Researchers found that people with symptoms of cognitive decline typed slower, sent fewer text messages and relied more on helper apps than healthy participants. The researchers stressed that these were preliminary results and so they could not draw any long-term conclusions. They stated that more analysis was needed.

Wearables offer much promise

A statement said the findings of the exploratory study provide feasibility evidence that wearable devices could enable solutions that may help identify and indicate when people are starting to experience cognitive decline. 

“Specifically, these results show that Apple devices and digital applications may have the potential to monitor symptoms of people diagnosed with MCI or mild Alzheimer’s disease dementia; detect cognitive changes that could be indicative of MCI; test the efficacy of treatments and therapies; and accelerate the development of therapies used in conjunction with traditional diagnostic tools to improve accuracy of diagnoses,” the joint statement said.

Christine Lemke, co-founder and President of Evidation Health, said: “With further study, we may be able to screen people at high risk or detect dementia and Alzheimer’s earlier with the devices we use in our everyday lives. These early findings suggest the potential of novel digital measures that are based on data generated and controlled by individuals.”

Eli Lilly’s chief digital officer, Divakar Ramakrishnan said the study was part of their efforts to broaden the application of digital health to identify tools that may improve the lives of people with chronic conditions and diseases.

“While further research is needed, the study findings provide important insight into the potential benefits of wearable devices in identifying chronic health conditions such as MCI, Alzheimer’s disease, and dementia. These findings could inform subsequent research that may eventually lead to early screening or detection tools for neurodegenerative conditions,” said Ramakrishnan.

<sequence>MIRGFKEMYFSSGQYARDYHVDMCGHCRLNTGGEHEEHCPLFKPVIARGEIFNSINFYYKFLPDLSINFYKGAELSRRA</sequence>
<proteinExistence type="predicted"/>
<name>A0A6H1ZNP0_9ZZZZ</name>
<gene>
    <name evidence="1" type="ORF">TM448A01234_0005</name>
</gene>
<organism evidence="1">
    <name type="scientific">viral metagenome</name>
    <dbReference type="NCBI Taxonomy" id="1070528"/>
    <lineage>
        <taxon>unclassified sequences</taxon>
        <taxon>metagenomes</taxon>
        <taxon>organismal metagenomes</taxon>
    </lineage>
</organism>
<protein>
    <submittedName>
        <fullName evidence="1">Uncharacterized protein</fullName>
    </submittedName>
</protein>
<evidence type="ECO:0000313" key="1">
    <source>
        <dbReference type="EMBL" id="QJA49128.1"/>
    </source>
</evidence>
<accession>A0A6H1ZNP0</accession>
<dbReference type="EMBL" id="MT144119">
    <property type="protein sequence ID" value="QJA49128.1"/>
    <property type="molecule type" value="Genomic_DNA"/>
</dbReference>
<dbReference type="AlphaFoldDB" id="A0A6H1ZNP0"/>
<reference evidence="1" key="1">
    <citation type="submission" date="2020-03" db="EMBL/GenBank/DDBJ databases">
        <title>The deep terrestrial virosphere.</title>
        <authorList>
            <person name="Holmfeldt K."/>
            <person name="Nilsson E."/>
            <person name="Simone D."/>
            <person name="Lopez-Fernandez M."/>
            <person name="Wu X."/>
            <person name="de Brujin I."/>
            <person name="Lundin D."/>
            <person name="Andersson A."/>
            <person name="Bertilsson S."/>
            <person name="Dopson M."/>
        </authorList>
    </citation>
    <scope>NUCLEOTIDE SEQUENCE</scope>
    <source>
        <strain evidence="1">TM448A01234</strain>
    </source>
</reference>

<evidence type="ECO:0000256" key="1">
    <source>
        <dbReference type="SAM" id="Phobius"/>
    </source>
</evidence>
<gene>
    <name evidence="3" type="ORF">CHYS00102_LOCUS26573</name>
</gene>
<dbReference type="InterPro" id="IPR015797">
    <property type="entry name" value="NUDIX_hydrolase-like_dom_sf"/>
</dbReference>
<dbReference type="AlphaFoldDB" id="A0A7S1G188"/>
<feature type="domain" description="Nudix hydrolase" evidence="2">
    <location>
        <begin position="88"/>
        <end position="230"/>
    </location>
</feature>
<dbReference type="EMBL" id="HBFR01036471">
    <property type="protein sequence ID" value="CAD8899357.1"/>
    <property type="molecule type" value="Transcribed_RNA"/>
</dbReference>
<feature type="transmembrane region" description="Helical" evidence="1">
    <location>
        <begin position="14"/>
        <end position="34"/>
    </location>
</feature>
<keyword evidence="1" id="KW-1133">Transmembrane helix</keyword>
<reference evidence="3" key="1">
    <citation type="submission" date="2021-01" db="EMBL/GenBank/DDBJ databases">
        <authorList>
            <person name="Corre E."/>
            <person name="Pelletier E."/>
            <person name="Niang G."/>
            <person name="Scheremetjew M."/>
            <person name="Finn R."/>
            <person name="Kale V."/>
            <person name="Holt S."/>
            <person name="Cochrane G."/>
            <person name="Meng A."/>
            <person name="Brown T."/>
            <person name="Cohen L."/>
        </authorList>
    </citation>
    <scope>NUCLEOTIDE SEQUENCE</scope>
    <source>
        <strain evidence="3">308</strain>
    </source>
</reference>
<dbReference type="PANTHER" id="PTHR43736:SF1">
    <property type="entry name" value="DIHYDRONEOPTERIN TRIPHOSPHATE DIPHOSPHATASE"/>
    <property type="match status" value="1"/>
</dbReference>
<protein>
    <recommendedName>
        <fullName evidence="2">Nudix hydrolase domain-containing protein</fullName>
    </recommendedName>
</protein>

Myoung Cha, Apple’s Head of Health Strategic Partnerships, said they were excited to work with Eli Lilly and Evidation in supporting the research community as they seek to discover digital biomarkers of cognitive impairment.

In the U.S. it is estimated that 5.5 million people have Alzheimer’s or a related form of dementia. The disease is the sixth leading cause of death in the U.S. 

Worldwide, an estimated 44 million people have the disease.

Apple has been making big moves in the health sector in recent years. The company teamed up with the University of Michigan on a study to see how the Apple Watch can help detect diseases. 

Apple’s latest watch has an ECG feature, while a study it carried out with Stanford University School of Medicine wearable technology can safely identify heart rate irregularities that are later confirmed to be atrial fibrillation, one of the main causes of stroke and subsequent hospitalization in the United States.